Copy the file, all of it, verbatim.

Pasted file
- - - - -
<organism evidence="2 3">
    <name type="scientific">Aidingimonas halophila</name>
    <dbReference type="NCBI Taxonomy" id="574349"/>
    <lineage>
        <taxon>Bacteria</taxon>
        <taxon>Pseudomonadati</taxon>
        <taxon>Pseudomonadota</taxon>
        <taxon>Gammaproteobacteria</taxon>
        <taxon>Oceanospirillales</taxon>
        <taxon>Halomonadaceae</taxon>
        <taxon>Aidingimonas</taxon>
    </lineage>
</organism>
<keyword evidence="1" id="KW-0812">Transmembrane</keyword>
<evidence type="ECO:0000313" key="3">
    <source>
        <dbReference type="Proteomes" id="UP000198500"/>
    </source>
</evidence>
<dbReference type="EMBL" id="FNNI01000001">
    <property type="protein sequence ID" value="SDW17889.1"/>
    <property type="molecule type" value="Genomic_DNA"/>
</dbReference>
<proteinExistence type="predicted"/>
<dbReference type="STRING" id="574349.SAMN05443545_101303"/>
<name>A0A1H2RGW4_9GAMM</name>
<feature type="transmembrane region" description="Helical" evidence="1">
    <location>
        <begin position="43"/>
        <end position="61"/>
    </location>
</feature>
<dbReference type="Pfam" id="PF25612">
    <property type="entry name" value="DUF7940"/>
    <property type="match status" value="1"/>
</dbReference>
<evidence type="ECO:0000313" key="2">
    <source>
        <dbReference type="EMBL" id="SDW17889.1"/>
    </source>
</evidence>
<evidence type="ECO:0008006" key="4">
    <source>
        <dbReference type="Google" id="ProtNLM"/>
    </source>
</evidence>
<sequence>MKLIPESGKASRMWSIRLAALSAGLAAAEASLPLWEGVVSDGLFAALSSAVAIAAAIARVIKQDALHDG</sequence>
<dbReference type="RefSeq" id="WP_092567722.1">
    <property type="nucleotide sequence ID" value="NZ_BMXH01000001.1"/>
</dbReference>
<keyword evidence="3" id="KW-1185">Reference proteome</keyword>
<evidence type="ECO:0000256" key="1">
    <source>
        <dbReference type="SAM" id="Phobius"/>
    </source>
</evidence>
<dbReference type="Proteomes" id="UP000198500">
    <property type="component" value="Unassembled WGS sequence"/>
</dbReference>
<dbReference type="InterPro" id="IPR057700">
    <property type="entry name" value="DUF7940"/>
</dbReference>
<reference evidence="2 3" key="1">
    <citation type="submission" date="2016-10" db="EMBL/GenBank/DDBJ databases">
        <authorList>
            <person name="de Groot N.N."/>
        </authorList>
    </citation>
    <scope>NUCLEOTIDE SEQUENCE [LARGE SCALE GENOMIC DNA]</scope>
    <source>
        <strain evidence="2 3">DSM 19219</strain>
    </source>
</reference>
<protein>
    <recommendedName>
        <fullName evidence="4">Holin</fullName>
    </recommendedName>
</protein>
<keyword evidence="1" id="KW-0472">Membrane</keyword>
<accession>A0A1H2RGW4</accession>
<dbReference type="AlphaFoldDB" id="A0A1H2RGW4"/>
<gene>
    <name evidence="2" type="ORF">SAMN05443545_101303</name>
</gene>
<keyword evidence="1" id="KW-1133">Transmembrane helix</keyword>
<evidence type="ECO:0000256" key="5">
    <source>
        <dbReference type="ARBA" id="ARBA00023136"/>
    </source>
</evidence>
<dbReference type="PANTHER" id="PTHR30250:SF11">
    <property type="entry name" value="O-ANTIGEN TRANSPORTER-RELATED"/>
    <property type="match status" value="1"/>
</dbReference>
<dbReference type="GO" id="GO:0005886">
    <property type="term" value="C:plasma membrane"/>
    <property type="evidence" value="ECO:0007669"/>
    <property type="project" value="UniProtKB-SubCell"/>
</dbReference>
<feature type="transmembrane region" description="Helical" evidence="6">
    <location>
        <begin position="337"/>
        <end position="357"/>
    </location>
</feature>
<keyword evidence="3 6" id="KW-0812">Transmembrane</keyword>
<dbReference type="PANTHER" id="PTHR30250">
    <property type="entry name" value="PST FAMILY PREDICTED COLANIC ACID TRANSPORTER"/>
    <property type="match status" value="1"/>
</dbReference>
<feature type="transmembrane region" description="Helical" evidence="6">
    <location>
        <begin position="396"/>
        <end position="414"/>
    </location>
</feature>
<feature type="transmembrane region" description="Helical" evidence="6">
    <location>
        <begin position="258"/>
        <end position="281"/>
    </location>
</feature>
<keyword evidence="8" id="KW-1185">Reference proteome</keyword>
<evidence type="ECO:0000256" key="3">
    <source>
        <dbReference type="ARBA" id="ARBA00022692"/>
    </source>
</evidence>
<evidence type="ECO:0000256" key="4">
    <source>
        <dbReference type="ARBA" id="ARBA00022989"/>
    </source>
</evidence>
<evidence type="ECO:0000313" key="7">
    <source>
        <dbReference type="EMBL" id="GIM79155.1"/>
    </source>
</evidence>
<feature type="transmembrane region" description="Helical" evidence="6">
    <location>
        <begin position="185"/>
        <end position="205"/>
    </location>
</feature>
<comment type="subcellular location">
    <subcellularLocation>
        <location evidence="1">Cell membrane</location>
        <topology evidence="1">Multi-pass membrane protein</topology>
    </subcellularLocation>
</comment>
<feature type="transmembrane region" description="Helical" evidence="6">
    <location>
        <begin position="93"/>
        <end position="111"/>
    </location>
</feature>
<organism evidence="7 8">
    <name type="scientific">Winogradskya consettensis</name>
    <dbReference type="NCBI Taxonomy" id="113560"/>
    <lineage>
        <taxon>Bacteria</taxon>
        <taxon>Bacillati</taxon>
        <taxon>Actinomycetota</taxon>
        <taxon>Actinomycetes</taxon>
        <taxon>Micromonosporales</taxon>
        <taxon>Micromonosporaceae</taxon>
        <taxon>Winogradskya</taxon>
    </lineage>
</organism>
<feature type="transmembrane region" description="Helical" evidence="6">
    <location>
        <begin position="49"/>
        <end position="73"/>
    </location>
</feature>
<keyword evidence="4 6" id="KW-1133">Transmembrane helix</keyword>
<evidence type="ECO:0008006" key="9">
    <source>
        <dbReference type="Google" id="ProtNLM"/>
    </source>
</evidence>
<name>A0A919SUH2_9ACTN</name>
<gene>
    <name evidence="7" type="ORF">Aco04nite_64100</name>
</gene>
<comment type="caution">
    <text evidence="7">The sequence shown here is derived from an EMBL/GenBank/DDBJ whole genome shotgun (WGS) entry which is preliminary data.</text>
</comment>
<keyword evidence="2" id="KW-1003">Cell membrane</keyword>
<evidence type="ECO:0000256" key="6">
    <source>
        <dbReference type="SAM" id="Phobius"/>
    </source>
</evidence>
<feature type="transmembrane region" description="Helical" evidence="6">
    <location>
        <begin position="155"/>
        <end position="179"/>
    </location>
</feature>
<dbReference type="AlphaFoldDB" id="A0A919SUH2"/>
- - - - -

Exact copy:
<organism evidence="2 3">
    <name type="scientific">Aidingimonas halophila</name>
    <dbReference type="NCBI Taxonomy" id="574349"/>
    <lineage>
        <taxon>Bacteria</taxon>
        <taxon>Pseudomonadati</taxon>
        <taxon>Pseudomonadota</taxon>
        <taxon>Gammaproteobacteria</taxon>
        <taxon>Oceanospirillales</taxon>
        <taxon>Halomonadaceae</taxon>
        <taxon>Aidingimonas</taxon>
    </lineage>
</organism>
<keyword evidence="1" id="KW-0812">Transmembrane</keyword>
<evidence type="ECO:0000313" key="3">
    <source>
        <dbReference type="Proteomes" id="UP000198500"/>
    </source>
</evidence>
<dbReference type="EMBL" id="FNNI01000001">
    <property type="protein sequence ID" value="SDW17889.1"/>
    <property type="molecule type" value="Genomic_DNA"/>
</dbReference>
<proteinExistence type="predicted"/>
<dbReference type="STRING" id="574349.SAMN05443545_101303"/>
<name>A0A1H2RGW4_9GAMM</name>
<feature type="transmembrane region" description="Helical" evidence="1">
    <location>
        <begin position="43"/>
        <end position="61"/>
    </location>
</feature>
<dbReference type="Pfam" id="PF25612">
    <property type="entry name" value="DUF7940"/>
    <property type="match status" value="1"/>
</dbReference>
<evidence type="ECO:0000313" key="2">
    <source>
        <dbReference type="EMBL" id="SDW17889.1"/>
    </source>
</evidence>
<evidence type="ECO:0008006" key="4">
    <source>
        <dbReference type="Google" id="ProtNLM"/>
    </source>
</evidence>
<sequence>MKLIPESGKASRMWSIRLAALSAGLAAAEASLPLWEGVVSDGLFAALSSAVAIAAAIARVIKQDALHDG</sequence>
<dbReference type="RefSeq" id="WP_092567722.1">
    <property type="nucleotide sequence ID" value="NZ_BMXH01000001.1"/>
</dbReference>
<keyword evidence="3" id="KW-1185">Reference proteome</keyword>
<evidence type="ECO:0000256" key="1">
    <source>
        <dbReference type="SAM" id="Phobius"/>
    </source>
</evidence>
<dbReference type="Proteomes" id="UP000198500">
    <property type="component" value="Unassembled WGS sequence"/>
</dbReference>
<dbReference type="InterPro" id="IPR057700">
    <property type="entry name" value="DUF7940"/>
</dbReference>
<reference evidence="2 3" key="1">
    <citation type="submission" date="2016-10" db="EMBL/GenBank/DDBJ databases">
        <authorList>
            <person name="de Groot N.N."/>
        </authorList>
    </citation>
    <scope>NUCLEOTIDE SEQUENCE [LARGE SCALE GENOMIC DNA]</scope>
    <source>
        <strain evidence="2 3">DSM 19219</strain>
    </source>
</reference>
<protein>
    <recommendedName>
        <fullName evidence="4">Holin</fullName>
    </recommendedName>
</protein>
<keyword evidence="1" id="KW-0472">Membrane</keyword>
<accession>A0A1H2RGW4</accession>
<dbReference type="AlphaFoldDB" id="A0A1H2RGW4"/>
<gene>
    <name evidence="2" type="ORF">SAMN05443545_101303</name>
</gene>
<keyword evidence="1" id="KW-1133">Transmembrane helix</keyword>
<evidence type="ECO:0000256" key="5">
    <source>
        <dbReference type="ARBA" id="ARBA00023136"/>
    </source>
</evidence>
<dbReference type="PANTHER" id="PTHR30250:SF11">
    <property type="entry name" value="O-ANTIGEN TRANSPORTER-RELATED"/>
    <property type="match status" value="1"/>
</dbReference>
<dbReference type="GO" id="GO:0005886">
    <property type="term" value="C:plasma membrane"/>
    <property type="evidence" value="ECO:0007669"/>
    <property type="project" value="UniProtKB-SubCell"/>
</dbReference>
<feature type="transmembrane region" description="Helical" evidence="6">
    <location>
        <begin position="337"/>
        <end position="357"/>
    </location>
</feature>
<keyword evidence="3 6" id="KW-0812">Transmembrane</keyword>
<dbReference type="PANTHER" id="PTHR30250">
    <property type="entry name" value="PST FAMILY PREDICTED COLANIC ACID TRANSPORTER"/>
    <property type="match status" value="1"/>
</dbReference>
<feature type="transmembrane region" description="Helical" evidence="6">
    <location>
        <begin position="396"/>
        <end position="414"/>
    </location>
</feature>
<feature type="transmembrane region" description="Helical" evidence="6">
    <location>
        <begin position="258"/>
        <end position="281"/>
    </location>
</feature>
<keyword evidence="8" id="KW-1185">Reference proteome</keyword>
<evidence type="ECO:0000256" key="3">
    <source>
        <dbReference type="ARBA" id="ARBA00022692"/>
    </source>
</evidence>
<evidence type="ECO:0000256" key="4">
    <source>
        <dbReference type="ARBA" id="ARBA00022989"/>
    </source>
</evidence>
<evidence type="ECO:0000313" key="7">
    <source>
        <dbReference type="EMBL" id="GIM79155.1"/>
    </source>
</evidence>
<feature type="transmembrane region" description="Helical" evidence="6">
    <location>
        <begin position="185"/>
        <end position="205"/>
    </location>
</feature>
<comment type="subcellular location">
    <subcellularLocation>
        <location evidence="1">Cell membrane</location>
        <topology evidence="1">Multi-pass membrane protein</topology>
    </subcellularLocation>
</comment>
<feature type="transmembrane region" description="Helical" evidence="6">
    <location>
        <begin position="93"/>
        <end position="111"/>
    </location>
</feature>
<organism evidence="7 8">
    <name type="scientific">Winogradskya consettensis</name>
    <dbReference type="NCBI Taxonomy" id="113560"/>
    <lineage>
        <taxon>Bacteria</taxon>
        <taxon>Bacillati</taxon>
        <taxon>Actinomycetota</taxon>
        <taxon>Actinomycetes</taxon>
        <taxon>Micromonosporales</taxon>
        <taxon>Micromonosporaceae</taxon>
        <taxon>Winogradskya</taxon>
    </lineage>
</organism>
<feature type="transmembrane region" description="Helical" evidence="6">
    <location>
        <begin position="49"/>
        <end position="73"/>
    </location>
</feature>
<keyword evidence="4 6" id="KW-1133">Transmembrane helix</keyword>
<evidence type="ECO:0008006" key="9">
    <source>
        <dbReference type="Google" id="ProtNLM"/>
    </source>
</evidence>
<name>A0A919SUH2_9ACTN</name>
<gene>
    <name evidence="7" type="ORF">Aco04nite_64100</name>
</gene>
<comment type="caution">
    <text evidence="7">The sequence shown here is derived from an EMBL/GenBank/DDBJ whole genome shotgun (WGS) entry which is preliminary data.</text>
</comment>
<keyword evidence="2" id="KW-1003">Cell membrane</keyword>
<evidence type="ECO:0000256" key="6">
    <source>
        <dbReference type="SAM" id="Phobius"/>
    </source>
</evidence>
<feature type="transmembrane region" description="Helical" evidence="6">
    <location>
        <begin position="155"/>
        <end position="179"/>
    </location>
</feature>
<dbReference type="AlphaFoldDB" id="A0A919SUH2"/>